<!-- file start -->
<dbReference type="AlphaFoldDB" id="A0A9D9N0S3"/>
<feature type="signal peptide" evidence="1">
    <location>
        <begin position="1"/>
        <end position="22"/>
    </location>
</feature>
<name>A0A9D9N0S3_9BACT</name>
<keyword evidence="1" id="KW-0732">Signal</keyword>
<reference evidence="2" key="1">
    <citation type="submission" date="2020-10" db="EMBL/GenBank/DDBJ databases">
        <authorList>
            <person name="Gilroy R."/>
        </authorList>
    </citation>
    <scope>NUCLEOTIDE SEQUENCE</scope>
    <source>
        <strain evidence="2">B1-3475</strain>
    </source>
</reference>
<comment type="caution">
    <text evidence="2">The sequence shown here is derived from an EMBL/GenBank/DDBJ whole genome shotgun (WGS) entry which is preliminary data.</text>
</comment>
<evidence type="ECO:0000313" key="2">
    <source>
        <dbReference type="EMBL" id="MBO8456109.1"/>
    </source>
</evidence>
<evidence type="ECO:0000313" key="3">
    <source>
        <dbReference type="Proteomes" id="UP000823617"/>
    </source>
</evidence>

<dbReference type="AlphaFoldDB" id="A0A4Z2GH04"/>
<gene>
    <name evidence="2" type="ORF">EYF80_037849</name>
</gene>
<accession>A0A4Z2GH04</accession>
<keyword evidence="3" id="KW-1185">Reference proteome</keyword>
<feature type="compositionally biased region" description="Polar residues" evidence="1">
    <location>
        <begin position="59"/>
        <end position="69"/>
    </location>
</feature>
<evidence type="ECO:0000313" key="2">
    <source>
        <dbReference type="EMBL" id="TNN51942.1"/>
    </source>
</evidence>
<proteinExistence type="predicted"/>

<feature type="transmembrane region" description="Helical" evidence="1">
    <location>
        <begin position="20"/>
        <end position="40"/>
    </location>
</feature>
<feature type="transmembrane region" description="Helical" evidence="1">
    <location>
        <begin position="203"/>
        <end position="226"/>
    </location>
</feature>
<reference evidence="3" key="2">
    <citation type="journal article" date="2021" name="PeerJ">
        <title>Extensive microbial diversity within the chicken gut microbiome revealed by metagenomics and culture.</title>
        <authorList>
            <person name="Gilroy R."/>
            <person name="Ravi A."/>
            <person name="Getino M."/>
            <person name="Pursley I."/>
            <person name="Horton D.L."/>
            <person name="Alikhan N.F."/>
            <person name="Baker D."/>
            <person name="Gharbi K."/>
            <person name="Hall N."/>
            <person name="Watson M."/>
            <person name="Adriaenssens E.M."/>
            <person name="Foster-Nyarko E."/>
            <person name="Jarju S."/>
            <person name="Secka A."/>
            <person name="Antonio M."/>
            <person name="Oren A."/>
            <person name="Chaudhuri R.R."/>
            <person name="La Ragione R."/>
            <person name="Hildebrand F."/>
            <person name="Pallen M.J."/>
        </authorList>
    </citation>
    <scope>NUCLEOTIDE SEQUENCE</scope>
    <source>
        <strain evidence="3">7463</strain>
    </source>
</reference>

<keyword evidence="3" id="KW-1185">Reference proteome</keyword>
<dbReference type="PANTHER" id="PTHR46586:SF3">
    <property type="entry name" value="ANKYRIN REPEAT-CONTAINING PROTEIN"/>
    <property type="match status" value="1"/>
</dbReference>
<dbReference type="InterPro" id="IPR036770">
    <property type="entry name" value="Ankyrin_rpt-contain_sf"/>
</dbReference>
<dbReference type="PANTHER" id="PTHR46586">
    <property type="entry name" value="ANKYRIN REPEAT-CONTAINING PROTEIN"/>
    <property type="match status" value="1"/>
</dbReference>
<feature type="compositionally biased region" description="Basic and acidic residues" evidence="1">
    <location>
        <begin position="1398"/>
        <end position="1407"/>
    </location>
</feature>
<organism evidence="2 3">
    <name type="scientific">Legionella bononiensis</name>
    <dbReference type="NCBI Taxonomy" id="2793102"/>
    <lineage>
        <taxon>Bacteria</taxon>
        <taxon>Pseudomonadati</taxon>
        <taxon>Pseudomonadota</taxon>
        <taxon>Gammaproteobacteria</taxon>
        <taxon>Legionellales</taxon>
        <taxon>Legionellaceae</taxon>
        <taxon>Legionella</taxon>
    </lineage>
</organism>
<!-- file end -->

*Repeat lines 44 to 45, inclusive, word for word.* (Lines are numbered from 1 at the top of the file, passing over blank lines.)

    </location>
</feature>